# The Problem ULTRASONIC

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```					                                                                                                                   ULTRASONIC SOURCE LOCALIZATION
Andrew Wiens, Sandeep Gogineni, Ed Richter, and Arye Nehorai
Department of Electrical and Systems Engineering

Abstract                                                   Amplitude-comparison monopulse algorithm                                                         Software Implementation
When multiple robots must operate in the same area it is especially
important for each robot to be cognizant of the location of the other
robots. On one robot we mounted an ultrasonic transmitter and on
another robot we mounted two ultrasonic sensors with narrow
beams onto a rotating servo motor. We placed the two ultrasonic
receivers close to each other so that they are present at the same
phase center and fixed them at a thirty degree angle. The signals
from these two receivers are in phase but differ in amplitude. By
rotating the array until the amplitudes of these two signals are the
same we determine the direction of a signal arriving from another
robot in real-time.

Overview
Goal
Develop an algorithm that enables a robot to detect the location of
other nearby robots using ultrasonic transducers.
Beam pattern of the ultrasonic transmitter (left) and the receiver (right).

Approach
•The transmitter is omnidirectional and sends out 40kHz sinusoid
• Use two ultrasonic receivers mounted with beam patterns                               waveforms.
separated by a fixed angle.
• Determine which sensor has the highest amplitude signal and                           • The receivers have a -6dB bandwidth of 1.5kHz and a -6dB beamwidth
rotate sensor array until the amplitudes match.                                         of 30°.
Screenshot of our experimental software implementation in LabView.

Applications
Autonomous robotics, defense, aircraft refueling.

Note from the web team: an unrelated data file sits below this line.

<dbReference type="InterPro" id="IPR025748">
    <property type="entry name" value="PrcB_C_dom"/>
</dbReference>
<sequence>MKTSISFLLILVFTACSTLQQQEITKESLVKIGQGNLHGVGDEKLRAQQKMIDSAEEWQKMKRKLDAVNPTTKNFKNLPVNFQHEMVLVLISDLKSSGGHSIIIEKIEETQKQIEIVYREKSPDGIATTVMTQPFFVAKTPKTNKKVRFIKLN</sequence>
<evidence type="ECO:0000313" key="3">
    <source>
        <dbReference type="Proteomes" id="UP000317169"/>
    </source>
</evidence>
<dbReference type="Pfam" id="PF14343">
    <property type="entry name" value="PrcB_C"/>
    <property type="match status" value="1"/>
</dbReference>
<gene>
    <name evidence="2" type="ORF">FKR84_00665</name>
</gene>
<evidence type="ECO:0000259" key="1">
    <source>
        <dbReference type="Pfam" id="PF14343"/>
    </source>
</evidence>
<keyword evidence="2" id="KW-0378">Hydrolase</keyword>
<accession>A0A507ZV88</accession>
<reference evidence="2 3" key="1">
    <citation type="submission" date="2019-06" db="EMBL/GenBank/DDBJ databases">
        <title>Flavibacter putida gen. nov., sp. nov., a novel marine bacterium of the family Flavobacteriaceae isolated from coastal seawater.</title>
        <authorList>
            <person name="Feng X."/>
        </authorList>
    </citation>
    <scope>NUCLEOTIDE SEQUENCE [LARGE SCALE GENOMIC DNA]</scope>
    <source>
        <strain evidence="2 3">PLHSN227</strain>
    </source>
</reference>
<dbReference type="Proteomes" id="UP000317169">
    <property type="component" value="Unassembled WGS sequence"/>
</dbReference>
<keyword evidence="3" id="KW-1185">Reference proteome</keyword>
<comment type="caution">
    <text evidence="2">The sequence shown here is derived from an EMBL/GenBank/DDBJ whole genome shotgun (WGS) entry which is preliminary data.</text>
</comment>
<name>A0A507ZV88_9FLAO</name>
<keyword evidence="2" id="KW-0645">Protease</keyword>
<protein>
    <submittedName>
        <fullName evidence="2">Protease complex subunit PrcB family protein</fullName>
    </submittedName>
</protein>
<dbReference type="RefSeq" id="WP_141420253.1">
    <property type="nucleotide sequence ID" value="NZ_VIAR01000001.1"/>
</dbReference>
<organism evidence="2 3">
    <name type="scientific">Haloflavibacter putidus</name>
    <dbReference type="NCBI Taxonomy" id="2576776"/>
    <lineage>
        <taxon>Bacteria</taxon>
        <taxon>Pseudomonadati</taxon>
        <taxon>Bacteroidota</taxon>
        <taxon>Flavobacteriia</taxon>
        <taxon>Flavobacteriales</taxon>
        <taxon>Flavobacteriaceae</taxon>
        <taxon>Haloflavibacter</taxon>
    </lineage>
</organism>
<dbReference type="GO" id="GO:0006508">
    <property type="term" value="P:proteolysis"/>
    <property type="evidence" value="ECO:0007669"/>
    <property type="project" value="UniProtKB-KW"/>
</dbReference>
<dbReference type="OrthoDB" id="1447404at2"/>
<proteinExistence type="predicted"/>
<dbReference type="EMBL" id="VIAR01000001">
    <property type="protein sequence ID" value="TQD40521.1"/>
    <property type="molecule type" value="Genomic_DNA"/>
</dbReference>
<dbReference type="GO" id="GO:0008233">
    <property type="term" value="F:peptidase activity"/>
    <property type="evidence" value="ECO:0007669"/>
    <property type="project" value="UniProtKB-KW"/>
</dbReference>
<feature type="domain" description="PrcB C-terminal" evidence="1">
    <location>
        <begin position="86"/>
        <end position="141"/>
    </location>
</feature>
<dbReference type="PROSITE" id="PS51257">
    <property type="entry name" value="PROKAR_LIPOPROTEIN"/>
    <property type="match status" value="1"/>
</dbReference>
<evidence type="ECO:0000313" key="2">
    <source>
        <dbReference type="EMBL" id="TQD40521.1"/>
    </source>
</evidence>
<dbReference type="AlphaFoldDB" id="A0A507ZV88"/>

Algorithm                                                                                                         Sample data

Background                                                                              •The transmitter and receivers operate
at 40kHz. Hence, the Nyquist
sampling rate is 80kHz.

•Within each processing interval, the
robot collects 0.5 s of data at a
sample rate of 125kHz from each of

•The RMS voltages of the waveforms
from both the channels are computed.

•These RMS voltages are compared
by computing the monopulse ratio.

•The receiving sensor array is rotated by one degree in the direction of the
sensor with the higher RMS voltage if the monopulse ratio is higher than 1.4.
This is done by rotating the servo motor.

•This process is repeated until the monopulse ratio is less than 1.4. This
40KHz sinusoid signals received by the two-sensor array. The sensor on the right is
means the transmitter is aligned with the boresight axis.
Figure: Photograph of the robot platform used to develop the algorithm. Ultrasonic                                                                                      represented by the red waveform. Since the amplitude is higher for the right sensor
sensors are visibly attached to a rotating servo motor to allow rotational freedom of                                                                                   than the left sensor, the target is located toward the right.
motion. The angle of the ultrasonic source relative to the robot is determined by
rotating the array until the signals from the two sensors have the same amplitude.

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